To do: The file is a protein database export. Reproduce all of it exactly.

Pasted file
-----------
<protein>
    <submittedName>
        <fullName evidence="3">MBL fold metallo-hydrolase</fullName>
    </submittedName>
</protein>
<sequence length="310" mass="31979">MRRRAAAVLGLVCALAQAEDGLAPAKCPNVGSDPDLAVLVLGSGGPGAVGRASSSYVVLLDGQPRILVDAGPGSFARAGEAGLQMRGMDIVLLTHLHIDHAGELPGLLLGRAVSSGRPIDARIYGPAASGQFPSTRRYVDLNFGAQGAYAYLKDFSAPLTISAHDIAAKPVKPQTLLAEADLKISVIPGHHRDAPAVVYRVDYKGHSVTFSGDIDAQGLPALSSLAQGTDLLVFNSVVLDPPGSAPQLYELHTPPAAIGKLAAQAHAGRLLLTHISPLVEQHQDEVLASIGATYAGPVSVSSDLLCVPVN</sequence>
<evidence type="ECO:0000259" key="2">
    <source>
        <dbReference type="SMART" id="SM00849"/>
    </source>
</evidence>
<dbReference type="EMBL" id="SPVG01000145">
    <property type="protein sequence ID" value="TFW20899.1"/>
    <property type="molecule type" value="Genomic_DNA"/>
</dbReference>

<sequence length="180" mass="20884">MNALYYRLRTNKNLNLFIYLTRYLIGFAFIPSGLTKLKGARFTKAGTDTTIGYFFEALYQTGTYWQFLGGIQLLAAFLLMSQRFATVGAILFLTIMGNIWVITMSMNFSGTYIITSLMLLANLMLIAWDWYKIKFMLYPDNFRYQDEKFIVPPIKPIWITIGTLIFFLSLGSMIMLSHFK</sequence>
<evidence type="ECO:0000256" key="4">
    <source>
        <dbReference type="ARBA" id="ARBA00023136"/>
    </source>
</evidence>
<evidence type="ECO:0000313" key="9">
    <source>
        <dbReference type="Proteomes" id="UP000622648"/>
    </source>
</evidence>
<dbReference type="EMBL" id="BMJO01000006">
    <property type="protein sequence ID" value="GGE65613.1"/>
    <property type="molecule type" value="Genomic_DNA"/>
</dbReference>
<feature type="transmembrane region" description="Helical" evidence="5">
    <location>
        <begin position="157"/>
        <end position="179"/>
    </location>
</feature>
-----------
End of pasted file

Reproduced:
<protein>
    <submittedName>
        <fullName evidence="3">MBL fold metallo-hydrolase</fullName>
    </submittedName>
</protein>
<sequence length="310" mass="31979">MRRRAAAVLGLVCALAQAEDGLAPAKCPNVGSDPDLAVLVLGSGGPGAVGRASSSYVVLLDGQPRILVDAGPGSFARAGEAGLQMRGMDIVLLTHLHIDHAGELPGLLLGRAVSSGRPIDARIYGPAASGQFPSTRRYVDLNFGAQGAYAYLKDFSAPLTISAHDIAAKPVKPQTLLAEADLKISVIPGHHRDAPAVVYRVDYKGHSVTFSGDIDAQGLPALSSLAQGTDLLVFNSVVLDPPGSAPQLYELHTPPAAIGKLAAQAHAGRLLLTHISPLVEQHQDEVLASIGATYAGPVSVSSDLLCVPVN</sequence>
<evidence type="ECO:0000259" key="2">
    <source>
        <dbReference type="SMART" id="SM00849"/>
    </source>
</evidence>
<dbReference type="EMBL" id="SPVG01000145">
    <property type="protein sequence ID" value="TFW20899.1"/>
    <property type="molecule type" value="Genomic_DNA"/>
</dbReference>

<sequence length="180" mass="20884">MNALYYRLRTNKNLNLFIYLTRYLIGFAFIPSGLTKLKGARFTKAGTDTTIGYFFEALYQTGTYWQFLGGIQLLAAFLLMSQRFATVGAILFLTIMGNIWVITMSMNFSGTYIITSLMLLANLMLIAWDWYKIKFMLYPDNFRYQDEKFIVPPIKPIWITIGTLIFFLSLGSMIMLSHFK</sequence>
<evidence type="ECO:0000256" key="4">
    <source>
        <dbReference type="ARBA" id="ARBA00023136"/>
    </source>
</evidence>
<evidence type="ECO:0000313" key="9">
    <source>
        <dbReference type="Proteomes" id="UP000622648"/>
    </source>
</evidence>
<dbReference type="EMBL" id="BMJO01000006">
    <property type="protein sequence ID" value="GGE65613.1"/>
    <property type="molecule type" value="Genomic_DNA"/>
</dbReference>
<feature type="transmembrane region" description="Helical" evidence="5">
    <location>
        <begin position="157"/>
        <end position="179"/>
    </location>
</feature>